303: How is musical theatre different from your time on Degrassi? Do you still keep in contact with any of your peeps from Degrassi?

JE: They are two totally different worlds. But at the end of the day, they’re each just different versions of storytelling. I do keep in touch with some people from Degrassi- it was like my second high school.

Jake Epstein (Will) in AMERICAN IDIOT (Photo by Doug Hamilton)

303: Where you a Green Day fan before this production?

JE: I was. My first concert I ever went to was a Green Day concert. It really inspired me to start playing music and to get up in front of people and perform.

GM: Yes. I wasn’t familiar with lot of their earlier music, but I eventually caught on. After doing this show, I’m crazy about them. They speak to the soul.

 

303: Do you think Green Day is iconic enough to have its own musical?

JE: Who knows? But they’re songs are awesome and their message is really poignant. Doesn’t that make for a great musical, whether or not the band is iconic?

GM: Yes. I wasn’t familiar with lot of their earlier music, but I eventually caught on. After doing this show, I’m crazy about them. They speak to the soul.

 

Front from left, Leslie McDonel, Gabrielle McClinton (Whatsername) and Krystina Alabado. Back from left, Talia Aaron, Nicci Claspell and Jillian Mueller in AMERICAN IDIOT (Photo by Do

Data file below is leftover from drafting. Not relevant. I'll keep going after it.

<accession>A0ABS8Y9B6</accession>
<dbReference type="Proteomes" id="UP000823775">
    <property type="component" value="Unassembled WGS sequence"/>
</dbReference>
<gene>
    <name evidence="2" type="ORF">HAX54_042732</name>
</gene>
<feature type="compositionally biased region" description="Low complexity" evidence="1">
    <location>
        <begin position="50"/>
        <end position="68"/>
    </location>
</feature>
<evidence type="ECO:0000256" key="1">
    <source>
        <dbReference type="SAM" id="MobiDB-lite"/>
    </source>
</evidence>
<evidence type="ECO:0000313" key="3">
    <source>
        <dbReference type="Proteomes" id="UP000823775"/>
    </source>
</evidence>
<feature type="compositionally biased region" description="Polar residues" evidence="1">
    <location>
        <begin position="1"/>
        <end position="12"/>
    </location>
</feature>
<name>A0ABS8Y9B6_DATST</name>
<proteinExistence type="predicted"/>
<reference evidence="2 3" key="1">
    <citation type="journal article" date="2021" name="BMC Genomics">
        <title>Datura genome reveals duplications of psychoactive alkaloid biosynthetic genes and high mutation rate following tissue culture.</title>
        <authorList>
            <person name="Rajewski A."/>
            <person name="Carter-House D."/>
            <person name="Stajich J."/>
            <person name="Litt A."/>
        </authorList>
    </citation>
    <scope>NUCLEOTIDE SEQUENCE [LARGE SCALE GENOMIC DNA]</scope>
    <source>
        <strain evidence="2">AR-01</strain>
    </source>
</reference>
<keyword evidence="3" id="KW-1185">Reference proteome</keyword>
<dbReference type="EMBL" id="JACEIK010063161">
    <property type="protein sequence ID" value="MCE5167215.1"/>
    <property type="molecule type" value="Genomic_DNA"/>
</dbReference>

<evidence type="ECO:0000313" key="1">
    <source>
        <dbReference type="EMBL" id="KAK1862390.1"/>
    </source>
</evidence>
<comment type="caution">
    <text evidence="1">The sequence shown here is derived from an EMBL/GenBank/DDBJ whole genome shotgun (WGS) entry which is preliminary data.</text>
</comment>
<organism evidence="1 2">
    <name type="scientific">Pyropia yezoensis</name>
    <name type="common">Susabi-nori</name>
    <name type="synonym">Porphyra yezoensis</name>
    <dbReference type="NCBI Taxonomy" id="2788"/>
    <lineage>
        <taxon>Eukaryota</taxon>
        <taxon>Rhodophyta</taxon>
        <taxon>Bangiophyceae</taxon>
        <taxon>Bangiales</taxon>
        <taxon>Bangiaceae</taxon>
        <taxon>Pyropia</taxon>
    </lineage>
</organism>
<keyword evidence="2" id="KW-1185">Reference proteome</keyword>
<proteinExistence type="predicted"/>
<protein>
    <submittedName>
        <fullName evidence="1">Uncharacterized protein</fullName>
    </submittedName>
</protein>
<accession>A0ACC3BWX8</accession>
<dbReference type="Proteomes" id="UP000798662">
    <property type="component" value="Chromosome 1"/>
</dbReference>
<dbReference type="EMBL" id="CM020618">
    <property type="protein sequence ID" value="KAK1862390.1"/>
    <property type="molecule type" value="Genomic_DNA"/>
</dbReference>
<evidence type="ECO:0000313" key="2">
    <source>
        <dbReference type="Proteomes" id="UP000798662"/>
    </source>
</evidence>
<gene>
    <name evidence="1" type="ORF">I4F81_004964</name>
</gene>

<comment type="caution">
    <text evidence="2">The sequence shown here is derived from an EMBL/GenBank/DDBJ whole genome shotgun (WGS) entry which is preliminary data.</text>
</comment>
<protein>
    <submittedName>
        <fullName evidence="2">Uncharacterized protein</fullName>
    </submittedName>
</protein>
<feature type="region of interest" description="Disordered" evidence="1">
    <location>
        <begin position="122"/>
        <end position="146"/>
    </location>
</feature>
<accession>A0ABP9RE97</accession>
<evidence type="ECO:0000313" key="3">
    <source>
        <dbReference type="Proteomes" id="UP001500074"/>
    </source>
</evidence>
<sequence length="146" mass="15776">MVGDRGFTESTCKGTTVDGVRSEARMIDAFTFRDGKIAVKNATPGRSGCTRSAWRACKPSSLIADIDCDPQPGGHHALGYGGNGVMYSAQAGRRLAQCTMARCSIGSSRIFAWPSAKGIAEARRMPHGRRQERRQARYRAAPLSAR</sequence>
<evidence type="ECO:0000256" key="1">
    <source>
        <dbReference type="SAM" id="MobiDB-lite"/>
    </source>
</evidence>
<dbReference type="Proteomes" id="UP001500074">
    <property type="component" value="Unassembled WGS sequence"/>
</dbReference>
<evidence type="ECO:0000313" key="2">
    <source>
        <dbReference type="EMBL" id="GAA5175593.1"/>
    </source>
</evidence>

303: What have you learned most since beginning this tour?

JE: How to trust your place in a huge puzzle that’s bigger than you. The best way you can contribute is to only do your part, and not try to do more than that.

GM: To be honestly present in every moment whether I’m on stage or in life. It’s something I’ve always known but hard to remember. It will only enrich your life as a person and actor.

 

303: What is the most powerful moment in the show for you?

JE: For me the most powerful moment is in Wake Me Up When September Ends: the simplicity of the three guys just sitting and singing about wanting this pain to pass, and having the whole cast walk out one by one, with the image of papers being blown. It’s haunting.

GM: Letterbomb. I have the chance every night to display the strength of women. The show is very male dominated; therefore, it feels extra good to rile up some strong women and demand to be heard.

 

303: What do you think is Will’s biggest struggle throughout the show?

JE: His struggle is internal. He doesn’t want to take responsibility for his life and as a result decides to do nothing but sit on a couch, hoping everything will somehow resolve itself.

 

303: What do you and your character have in common?

JE: We have many personal things in common. We also both base our lives around music.

 

American Idiot
Mar 6, 2012-Mar 11, 2012
The Buell Theatre
Tickets start at $20
Performance times:
Tues-Sat at 8pm
Sat & Sun at 2pm
Sun at 7:30pm
Run time: 1 hr 35 min no intermission

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One Response

  1. A Gibson

    American Idiot, the Green Day album is awesome. Punk Rock at one of its finest moments. I was nervous and reluctant when i heard about one of my favorite albums from one of my favorite punk rock bands being turned into a broad way show. It didn’t seem possible, punk rock, in theater? But after the reviews I’ve read, and clips I’ve seen, it looks like the producers, actors, and directors did an awesome job.